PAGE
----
Skip to main content


Exhib!tin [sic] and foreigners

(9) Exhib!tin [sic] and foreigners

[NLS note: a graphic appears here - see image of page]


Printed and Published by E. HODGES, (late P tt's)
Wholesale Toy and Marble warehouse, 31, Dulley
Street, Seven Dials, where Two or Three New
Songs are published every week.

Look out, look out, mind what you're about,
And how you do go on sirs,
Mark what I say in the month of May,
Eighteen hundred and fifty one, sir.
In London will be all the world.
Oh ! how John Bull will shrill then,
The Russian, Prussian Turk and Jow,
And the King of the Sandwich Is ands,
Of all the sights was ever seen,
In all the days by gone, sirs,
Such never was as will be in,
Eighteen hundred and fiftyone, sirs.

Well Neighbour, can you tell me the meaning of
the Great Exhibition they are so looking forward to
eh ld in Hyde Park next May ? Tell, to be sure I
c n. Don t you knew there is to be every body in the
world, aye, and everything in the world, and all cut of the
world, aye, and everywhere else ? The devil there is.
Aye, and the devil there ain't ! There is to be Noah's
A k, and Devil's Harp, Solomon's Temple, the Tower
of Bibil, the Den of Lions, the Whale who swal-
lowed Jonah, Queen Anne's Fa thing, and the man
who struck Mi k Buckley !
There'll be Noah's Ark, King David's Harp,
And the Mermaid with her tails, sir,
Likewise the man we understand,
Who swallowed up the Whale sirs ;
Some great Baboons with maids in bloom,
So charming, gay and handsome,
And the famed, alas ! jaw bone of an ass,
That was in the wars with Sampson.

There will be a prize given to the old women who
can drink s r ng gunpowder tea out of a washing tub,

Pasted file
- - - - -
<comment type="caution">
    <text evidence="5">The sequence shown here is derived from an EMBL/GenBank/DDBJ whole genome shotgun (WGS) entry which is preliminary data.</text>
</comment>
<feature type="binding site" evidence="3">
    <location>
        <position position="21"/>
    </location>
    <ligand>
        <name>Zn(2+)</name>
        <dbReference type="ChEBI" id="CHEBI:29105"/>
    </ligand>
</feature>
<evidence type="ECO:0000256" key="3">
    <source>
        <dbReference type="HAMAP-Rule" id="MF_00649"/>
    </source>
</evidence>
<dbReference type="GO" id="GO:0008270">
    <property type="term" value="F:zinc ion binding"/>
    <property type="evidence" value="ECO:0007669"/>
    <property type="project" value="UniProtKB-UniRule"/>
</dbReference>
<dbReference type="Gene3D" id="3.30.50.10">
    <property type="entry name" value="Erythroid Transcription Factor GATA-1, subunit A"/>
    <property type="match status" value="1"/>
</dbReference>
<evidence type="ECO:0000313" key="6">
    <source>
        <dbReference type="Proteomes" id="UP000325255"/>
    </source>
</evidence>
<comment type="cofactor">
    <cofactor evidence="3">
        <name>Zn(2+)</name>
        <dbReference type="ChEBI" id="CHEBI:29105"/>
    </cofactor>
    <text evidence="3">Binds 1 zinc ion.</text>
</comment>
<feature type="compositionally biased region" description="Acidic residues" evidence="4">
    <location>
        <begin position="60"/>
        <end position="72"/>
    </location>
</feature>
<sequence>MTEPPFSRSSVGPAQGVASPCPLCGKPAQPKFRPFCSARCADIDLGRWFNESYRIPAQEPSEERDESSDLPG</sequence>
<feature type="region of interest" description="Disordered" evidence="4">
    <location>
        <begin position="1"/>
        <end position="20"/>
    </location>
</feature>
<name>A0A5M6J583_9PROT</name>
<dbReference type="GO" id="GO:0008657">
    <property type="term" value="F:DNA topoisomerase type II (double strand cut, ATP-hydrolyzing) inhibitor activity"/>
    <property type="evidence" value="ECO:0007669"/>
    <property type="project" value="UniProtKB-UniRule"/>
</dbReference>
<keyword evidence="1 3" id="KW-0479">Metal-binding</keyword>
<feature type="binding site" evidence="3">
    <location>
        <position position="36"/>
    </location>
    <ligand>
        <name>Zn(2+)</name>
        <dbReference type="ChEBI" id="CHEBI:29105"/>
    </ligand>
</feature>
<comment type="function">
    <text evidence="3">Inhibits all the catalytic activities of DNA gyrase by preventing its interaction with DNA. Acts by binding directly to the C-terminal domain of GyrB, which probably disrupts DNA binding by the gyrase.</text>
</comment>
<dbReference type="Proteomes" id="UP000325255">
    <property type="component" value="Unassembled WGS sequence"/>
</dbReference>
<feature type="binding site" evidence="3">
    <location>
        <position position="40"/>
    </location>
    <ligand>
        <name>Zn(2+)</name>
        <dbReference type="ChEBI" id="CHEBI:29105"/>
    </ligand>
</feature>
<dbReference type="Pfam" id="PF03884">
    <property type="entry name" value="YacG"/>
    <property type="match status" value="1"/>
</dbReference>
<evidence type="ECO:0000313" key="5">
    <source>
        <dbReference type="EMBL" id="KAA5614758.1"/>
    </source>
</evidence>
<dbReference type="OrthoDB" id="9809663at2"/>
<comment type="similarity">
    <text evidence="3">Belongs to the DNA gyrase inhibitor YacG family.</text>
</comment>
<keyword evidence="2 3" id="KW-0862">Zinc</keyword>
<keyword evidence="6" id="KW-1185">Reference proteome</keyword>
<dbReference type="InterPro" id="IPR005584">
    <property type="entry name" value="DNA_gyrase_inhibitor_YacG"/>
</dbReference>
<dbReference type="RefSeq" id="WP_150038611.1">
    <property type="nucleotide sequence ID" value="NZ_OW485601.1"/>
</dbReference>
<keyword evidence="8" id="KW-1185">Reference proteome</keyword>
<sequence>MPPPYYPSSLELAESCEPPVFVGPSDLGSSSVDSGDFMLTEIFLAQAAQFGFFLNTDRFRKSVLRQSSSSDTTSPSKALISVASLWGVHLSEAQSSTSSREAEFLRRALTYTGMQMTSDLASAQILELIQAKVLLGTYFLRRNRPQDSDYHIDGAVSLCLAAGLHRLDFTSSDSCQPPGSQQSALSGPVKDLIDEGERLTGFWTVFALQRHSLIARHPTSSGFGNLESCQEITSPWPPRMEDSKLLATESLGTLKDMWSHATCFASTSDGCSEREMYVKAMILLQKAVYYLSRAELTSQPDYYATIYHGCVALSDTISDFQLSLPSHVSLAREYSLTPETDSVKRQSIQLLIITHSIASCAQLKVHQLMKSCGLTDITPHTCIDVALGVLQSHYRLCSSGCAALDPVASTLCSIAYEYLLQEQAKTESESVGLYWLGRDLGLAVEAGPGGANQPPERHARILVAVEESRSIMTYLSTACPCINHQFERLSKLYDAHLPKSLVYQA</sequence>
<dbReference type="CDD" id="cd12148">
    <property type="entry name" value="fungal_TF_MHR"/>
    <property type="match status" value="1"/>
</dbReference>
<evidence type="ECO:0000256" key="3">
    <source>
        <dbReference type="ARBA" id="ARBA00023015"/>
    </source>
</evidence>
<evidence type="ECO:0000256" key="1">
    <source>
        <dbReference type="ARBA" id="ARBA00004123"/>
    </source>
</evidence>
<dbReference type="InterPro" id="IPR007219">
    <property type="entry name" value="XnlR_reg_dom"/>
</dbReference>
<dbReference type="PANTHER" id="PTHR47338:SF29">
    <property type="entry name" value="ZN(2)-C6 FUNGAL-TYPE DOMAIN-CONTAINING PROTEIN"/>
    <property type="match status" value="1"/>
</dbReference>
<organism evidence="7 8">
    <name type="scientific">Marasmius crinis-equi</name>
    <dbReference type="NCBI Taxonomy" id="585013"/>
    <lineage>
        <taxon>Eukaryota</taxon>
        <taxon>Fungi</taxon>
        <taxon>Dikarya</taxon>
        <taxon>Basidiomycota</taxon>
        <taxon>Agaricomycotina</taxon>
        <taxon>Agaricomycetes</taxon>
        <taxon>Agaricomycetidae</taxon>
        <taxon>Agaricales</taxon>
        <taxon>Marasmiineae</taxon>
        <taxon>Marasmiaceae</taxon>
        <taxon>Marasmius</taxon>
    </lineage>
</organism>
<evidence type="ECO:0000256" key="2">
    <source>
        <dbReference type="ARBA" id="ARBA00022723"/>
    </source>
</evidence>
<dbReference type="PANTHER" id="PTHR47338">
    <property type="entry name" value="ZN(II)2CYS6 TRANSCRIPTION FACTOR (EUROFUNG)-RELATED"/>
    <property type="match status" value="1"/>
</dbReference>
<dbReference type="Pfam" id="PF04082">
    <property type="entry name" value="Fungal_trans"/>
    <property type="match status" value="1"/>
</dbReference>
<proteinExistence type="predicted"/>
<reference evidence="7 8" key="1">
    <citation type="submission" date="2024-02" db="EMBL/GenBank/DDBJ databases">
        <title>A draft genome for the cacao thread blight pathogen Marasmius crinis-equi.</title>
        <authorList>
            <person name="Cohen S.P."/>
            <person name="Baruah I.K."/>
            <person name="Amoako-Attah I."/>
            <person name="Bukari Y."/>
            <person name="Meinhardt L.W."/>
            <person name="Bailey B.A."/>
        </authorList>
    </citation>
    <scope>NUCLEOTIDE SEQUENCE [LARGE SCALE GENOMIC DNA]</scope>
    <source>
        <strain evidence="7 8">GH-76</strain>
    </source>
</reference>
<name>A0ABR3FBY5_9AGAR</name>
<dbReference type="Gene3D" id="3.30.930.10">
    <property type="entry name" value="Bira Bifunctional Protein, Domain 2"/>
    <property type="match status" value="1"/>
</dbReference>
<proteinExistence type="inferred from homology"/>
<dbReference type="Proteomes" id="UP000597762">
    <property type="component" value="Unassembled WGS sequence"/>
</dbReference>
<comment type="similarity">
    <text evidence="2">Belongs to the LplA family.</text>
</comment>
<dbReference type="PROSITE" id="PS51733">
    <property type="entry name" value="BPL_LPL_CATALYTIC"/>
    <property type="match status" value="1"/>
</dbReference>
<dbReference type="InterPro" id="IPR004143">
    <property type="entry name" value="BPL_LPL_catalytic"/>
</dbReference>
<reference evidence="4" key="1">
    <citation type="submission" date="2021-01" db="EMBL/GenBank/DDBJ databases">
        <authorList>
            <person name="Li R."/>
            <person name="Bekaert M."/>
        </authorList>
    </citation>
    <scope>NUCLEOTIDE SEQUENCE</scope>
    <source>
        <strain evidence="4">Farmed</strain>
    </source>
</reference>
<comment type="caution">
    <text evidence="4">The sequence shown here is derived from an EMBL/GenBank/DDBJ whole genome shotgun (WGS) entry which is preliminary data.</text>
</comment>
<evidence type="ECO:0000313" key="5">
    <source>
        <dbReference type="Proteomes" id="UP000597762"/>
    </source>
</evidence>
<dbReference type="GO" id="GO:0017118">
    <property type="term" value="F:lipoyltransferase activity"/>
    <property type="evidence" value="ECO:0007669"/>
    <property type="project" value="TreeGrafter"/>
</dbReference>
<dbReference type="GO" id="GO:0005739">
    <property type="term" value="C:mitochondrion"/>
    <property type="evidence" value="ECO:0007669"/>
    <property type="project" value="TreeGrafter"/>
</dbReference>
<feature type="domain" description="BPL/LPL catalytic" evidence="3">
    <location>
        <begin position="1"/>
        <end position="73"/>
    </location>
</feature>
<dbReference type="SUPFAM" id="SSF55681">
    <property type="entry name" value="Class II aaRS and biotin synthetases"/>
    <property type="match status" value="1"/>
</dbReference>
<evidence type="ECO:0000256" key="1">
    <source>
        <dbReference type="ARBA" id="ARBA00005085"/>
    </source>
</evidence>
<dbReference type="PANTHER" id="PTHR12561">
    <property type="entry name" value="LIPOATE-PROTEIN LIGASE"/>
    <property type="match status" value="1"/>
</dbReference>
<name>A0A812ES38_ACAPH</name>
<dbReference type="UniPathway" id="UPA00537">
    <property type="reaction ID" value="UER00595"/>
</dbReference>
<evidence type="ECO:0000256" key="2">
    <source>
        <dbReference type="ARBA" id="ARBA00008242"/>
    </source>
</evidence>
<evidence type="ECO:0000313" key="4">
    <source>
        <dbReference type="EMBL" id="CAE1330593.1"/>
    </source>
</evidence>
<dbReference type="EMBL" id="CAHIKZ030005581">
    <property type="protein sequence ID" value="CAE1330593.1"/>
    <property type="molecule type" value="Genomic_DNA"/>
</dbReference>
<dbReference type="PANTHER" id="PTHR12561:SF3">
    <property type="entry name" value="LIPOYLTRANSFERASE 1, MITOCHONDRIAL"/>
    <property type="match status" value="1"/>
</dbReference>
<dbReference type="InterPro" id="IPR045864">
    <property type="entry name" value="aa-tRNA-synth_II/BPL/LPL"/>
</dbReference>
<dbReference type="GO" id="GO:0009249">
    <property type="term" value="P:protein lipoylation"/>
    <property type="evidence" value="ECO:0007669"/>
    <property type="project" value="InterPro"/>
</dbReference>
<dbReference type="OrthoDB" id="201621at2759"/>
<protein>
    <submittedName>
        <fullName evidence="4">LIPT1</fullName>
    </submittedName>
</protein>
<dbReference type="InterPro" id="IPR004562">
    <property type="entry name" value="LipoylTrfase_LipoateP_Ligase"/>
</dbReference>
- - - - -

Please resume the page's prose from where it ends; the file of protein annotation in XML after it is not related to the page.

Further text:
and the most boiling hot soap suds out of the red hot
spout of an iron, brass copper, wooden tea kettle.
Well I'm blowed Bet if you won't win the prize for
I'll bet a bushel of cinders that you can drink twenty
seven water but s full of blazing boiling hot tea made
of Gunpowder, no matter it there was an Artilleryman
in it, three great guns and two bushels of cannon balls
any morning before breakfast !

There'll be carrols parrots, crocodiles,
Orangoutangs and men eye,

With buffaloes and elephants,
Hyenas pigs and donkeys.
With plums as big as Highgate Hill
Blues black and whites so ma
G nger pop a kick and a h p,
And sticks there thro s a penny.

Every Cobblers stall will be tu ned into a lodging
house for foreigners. There will be the King of
Prussia, the Emperor of Russia, the Queens of spain
and Portugal, the Prince of Hamburgh, the Prince of
Scorenburgh, the Brewers B ker Mant u Makers,
B efeaters, Jews and Quakers, the dying speech of
the Undertakers, Farmers, Butchers, Ploughmen and
Sailors, La ourers, Masons, Bricklayers and Tailors
B   and Fleas, with Hives of Bees, one Ma ds with
Petticoats up to their knees and there will be seen
Price Al and the Queen, Ireland's Harp and the
Shamrock Green, Cats playing hey down diddle, Girls
with bayband, round their middle,Sc tchm n rubbing
up against the trets in HydePark singing curse the fid-
dle & the Great Hyde Park Exhibiton in the bargain.

There'll be candy for the ladies sweet,
Ready made up in the tents, sirs,
With cigars and mackin'oshes for
The Lad es and the Gents, sir ;
There'll be Barbers shaving donkeys t o,
And Ladies riding pigs, sirs ;
And Monkeys in a carriage making,
Petticoats and wigs, sirs.

Well Dick, I must acknowledge that Hyde Park
will beat all the world and no mistake, but I fear of
the Foreigners are all permitted to triumph over old
John Bull he will be where he has often been before
—put in the hole—but let us say Old England for
ever and may she do as she always did,—beat the
world and shout triumphantly Victory and Liberty.

There'll be lollipops and mutton chops,
And large Bergami pears, sirs,
And ladies velvet breeches,
Double lined with curly hairs, sir :
There'll be Bantum Cocks and Turkey Cocks,
And more then I can tell, sirs,
And private, rooms for Ladies,
For to play at bagatelle, sir.

Such larks and sprees beneath the trees,
In Hyde Par will be s en, sir :
In eighteen hundred and fifty one,
In May God save the Queen, sir.

Images and transcriptions on this page, including medium image downloads, may be used under the Creative Commons Attribution 4.0 International Licence unless otherwise stated. Creative Commons Attribution 4.0 International Licence